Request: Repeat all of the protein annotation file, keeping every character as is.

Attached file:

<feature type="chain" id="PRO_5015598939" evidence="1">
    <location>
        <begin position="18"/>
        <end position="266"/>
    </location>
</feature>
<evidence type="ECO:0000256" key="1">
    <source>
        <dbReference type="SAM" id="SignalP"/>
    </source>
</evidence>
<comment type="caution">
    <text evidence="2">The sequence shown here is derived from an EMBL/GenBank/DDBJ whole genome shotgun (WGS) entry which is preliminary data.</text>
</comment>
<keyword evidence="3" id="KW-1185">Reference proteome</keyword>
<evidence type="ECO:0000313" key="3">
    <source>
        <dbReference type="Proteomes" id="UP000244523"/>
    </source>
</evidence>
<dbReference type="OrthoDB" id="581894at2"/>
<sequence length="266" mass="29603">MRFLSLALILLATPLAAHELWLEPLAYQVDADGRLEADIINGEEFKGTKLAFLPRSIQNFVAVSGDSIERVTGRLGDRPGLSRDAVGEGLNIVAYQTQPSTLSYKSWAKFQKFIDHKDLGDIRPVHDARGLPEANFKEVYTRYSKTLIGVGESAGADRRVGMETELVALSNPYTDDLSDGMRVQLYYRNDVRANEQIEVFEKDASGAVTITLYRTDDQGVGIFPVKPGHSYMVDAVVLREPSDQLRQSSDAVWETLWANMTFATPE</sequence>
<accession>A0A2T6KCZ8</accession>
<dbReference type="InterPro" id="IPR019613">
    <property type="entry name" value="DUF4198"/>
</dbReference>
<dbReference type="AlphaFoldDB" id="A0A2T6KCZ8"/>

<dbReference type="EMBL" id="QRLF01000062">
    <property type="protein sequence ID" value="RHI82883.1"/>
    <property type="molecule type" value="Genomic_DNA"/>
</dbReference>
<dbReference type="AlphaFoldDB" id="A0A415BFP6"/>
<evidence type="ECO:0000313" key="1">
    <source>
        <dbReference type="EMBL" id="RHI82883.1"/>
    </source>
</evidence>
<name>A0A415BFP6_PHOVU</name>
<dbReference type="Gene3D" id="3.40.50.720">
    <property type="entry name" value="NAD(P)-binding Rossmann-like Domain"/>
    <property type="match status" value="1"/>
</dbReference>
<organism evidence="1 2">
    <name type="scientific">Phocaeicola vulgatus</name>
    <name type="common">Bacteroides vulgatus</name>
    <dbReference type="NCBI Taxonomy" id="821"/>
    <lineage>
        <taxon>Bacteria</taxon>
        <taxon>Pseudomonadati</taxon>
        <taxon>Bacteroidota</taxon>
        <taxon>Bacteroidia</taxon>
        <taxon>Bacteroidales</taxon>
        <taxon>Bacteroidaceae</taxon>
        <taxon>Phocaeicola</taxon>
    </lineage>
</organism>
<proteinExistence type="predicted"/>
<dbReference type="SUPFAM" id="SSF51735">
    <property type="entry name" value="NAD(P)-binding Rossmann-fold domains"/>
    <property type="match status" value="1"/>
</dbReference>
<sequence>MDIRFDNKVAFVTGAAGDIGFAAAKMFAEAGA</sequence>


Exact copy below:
<feature type="chain" id="PRO_5015598939" evidence="1">
    <location>
        <begin position="18"/>
        <end position="266"/>
    </location>
</feature>
<evidence type="ECO:0000256" key="1">
    <source>
        <dbReference type="SAM" id="SignalP"/>
    </source>
</evidence>
<comment type="caution">
    <text evidence="2">The sequence shown here is derived from an EMBL/GenBank/DDBJ whole genome shotgun (WGS) entry which is preliminary data.</text>
</comment>
<keyword evidence="3" id="KW-1185">Reference proteome</keyword>
<evidence type="ECO:0000313" key="3">
    <source>
        <dbReference type="Proteomes" id="UP000244523"/>
    </source>
</evidence>
<dbReference type="OrthoDB" id="581894at2"/>
<sequence length="266" mass="29603">MRFLSLALILLATPLAAHELWLEPLAYQVDADGRLEADIINGEEFKGTKLAFLPRSIQNFVAVSGDSIERVTGRLGDRPGLSRDAVGEGLNIVAYQTQPSTLSYKSWAKFQKFIDHKDLGDIRPVHDARGLPEANFKEVYTRYSKTLIGVGESAGADRRVGMETELVALSNPYTDDLSDGMRVQLYYRNDVRANEQIEVFEKDASGAVTITLYRTDDQGVGIFPVKPGHSYMVDAVVLREPSDQLRQSSDAVWETLWANMTFATPE</sequence>
<accession>A0A2T6KCZ8</accession>
<dbReference type="InterPro" id="IPR019613">
    <property type="entry name" value="DUF4198"/>
</dbReference>
<dbReference type="AlphaFoldDB" id="A0A2T6KCZ8"/>

<dbReference type="EMBL" id="QRLF01000062">
    <property type="protein sequence ID" value="RHI82883.1"/>
    <property type="molecule type" value="Genomic_DNA"/>
</dbReference>
<dbReference type="AlphaFoldDB" id="A0A415BFP6"/>
<evidence type="ECO:0000313" key="1">
    <source>
        <dbReference type="EMBL" id="RHI82883.1"/>
    </source>
</evidence>
<name>A0A415BFP6_PHOVU</name>
<dbReference type="Gene3D" id="3.40.50.720">
    <property type="entry name" value="NAD(P)-binding Rossmann-like Domain"/>
    <property type="match status" value="1"/>
</dbReference>
<organism evidence="1 2">
    <name type="scientific">Phocaeicola vulgatus</name>
    <name type="common">Bacteroides vulgatus</name>
    <dbReference type="NCBI Taxonomy" id="821"/>
    <lineage>
        <taxon>Bacteria</taxon>
        <taxon>Pseudomonadati</taxon>
        <taxon>Bacteroidota</taxon>
        <taxon>Bacteroidia</taxon>
        <taxon>Bacteroidales</taxon>
        <taxon>Bacteroidaceae</taxon>
        <taxon>Phocaeicola</taxon>
    </lineage>
</organism>
<proteinExistence type="predicted"/>
<dbReference type="SUPFAM" id="SSF51735">
    <property type="entry name" value="NAD(P)-binding Rossmann-fold domains"/>
    <property type="match status" value="1"/>
</dbReference>
<sequence>MDIRFDNKVAFVTGAAGDIGFAAAKMFAEAGA</sequence>